Review of We Are Completely Beside Ourselves

We Are Completely Beside Ourselves by Karen Joy Fowler

Review: 5 out of 5 stars

When I read the summary of this book, I didn’t want to pick it up. A girl raised with a chimpanzee? Well-intentioned but heart-breaking consequences? It sounded like some young adult book that people like because it’s easily digestible. But thank goodness this is not that kind of book. This book is a smart, sometimes funny, often hard look at the underpinnings of living life as a flawed human being.

Any gist of this novel will fall short. I’ll tell you what it’s about, but with this fair warning: the description will not do justice to the gripping narration or the intense philosophical and psychological undertones. On the surface this is a story told by Rosemary, a young woman who was raised alongside a chimpanzee when she was a very young child, and she now struggles to fit in with her family and society. But on a deeper level, this isn’t a book about a chimpanzee at all. Rather the story is about how the complexity of guilt, memory, humanness, and identity affect the ability to live a normal life.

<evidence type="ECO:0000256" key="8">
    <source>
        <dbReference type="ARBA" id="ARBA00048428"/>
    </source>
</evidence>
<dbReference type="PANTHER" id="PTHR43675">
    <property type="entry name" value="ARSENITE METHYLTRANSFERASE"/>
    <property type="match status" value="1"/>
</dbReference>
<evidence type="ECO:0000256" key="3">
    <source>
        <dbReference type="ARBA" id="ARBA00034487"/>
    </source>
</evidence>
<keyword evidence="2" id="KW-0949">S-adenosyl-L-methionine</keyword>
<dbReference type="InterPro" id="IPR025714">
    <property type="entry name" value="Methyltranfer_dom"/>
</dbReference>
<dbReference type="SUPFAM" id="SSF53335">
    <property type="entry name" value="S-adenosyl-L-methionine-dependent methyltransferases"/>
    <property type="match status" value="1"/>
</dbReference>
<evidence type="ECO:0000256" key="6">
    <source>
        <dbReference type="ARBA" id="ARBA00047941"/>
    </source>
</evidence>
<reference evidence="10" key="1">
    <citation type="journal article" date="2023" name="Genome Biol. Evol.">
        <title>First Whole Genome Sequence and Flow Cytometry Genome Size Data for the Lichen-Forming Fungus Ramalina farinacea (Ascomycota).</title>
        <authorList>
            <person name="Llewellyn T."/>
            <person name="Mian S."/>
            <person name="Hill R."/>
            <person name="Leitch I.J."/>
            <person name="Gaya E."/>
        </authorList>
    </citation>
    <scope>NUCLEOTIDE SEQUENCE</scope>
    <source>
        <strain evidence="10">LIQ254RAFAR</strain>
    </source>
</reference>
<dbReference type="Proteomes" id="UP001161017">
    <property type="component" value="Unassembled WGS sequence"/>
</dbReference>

I immensely loved the narrator. She funny, sharp, and broken. In an example from early in the novel, on pg. 14, Rosemary describes her mother as “an infamous bridge hustler—I’m amazed there are still people who’ll play with her, but that’s how desperate for bridge some people get; it’s like a drug.” The tone is flippant and yet accurate, silly yet authentic. The narration pulled me in and kept me through some very tough issues that arise in the middle of the book.

The issues this book explores are both plot-based and theme-based. Plot issues center around Rosemary dealing with family issues that are so painful and perceptive I couldn’t help but live them with her. The story then dives into the deep end of issues on themes like the use of animals in scientific experiments. You will feel like you can’t breathe during these parts.

There’s also a lot of playing around with psychological theories and real social issues. Nothing heavy handed, but the book creates places where we need to stop and really think about what was just written and how it applies to the world.

My favorite parts of the novel centered around the tenuous nature of memories. (After I wrote this, my husband read it and asked me if the chimpanzee turns out to not be real. This is not what I’m hinting at. There is no cheesy gotcha moment like that.) The author did a bang-up job on capturing how memories shape our world, make us who we are, and yet completely fail us at the same time.

Here’s a favorite quote of mine on pg. 48: “Language does this to our memories—simplifies, solidifies, codifies, ,mummifies. An oft-told story is like a photograph i a family album; eventually, it replaces the moment it was meant to capture.”

Click here to see my discussion questions on this book.

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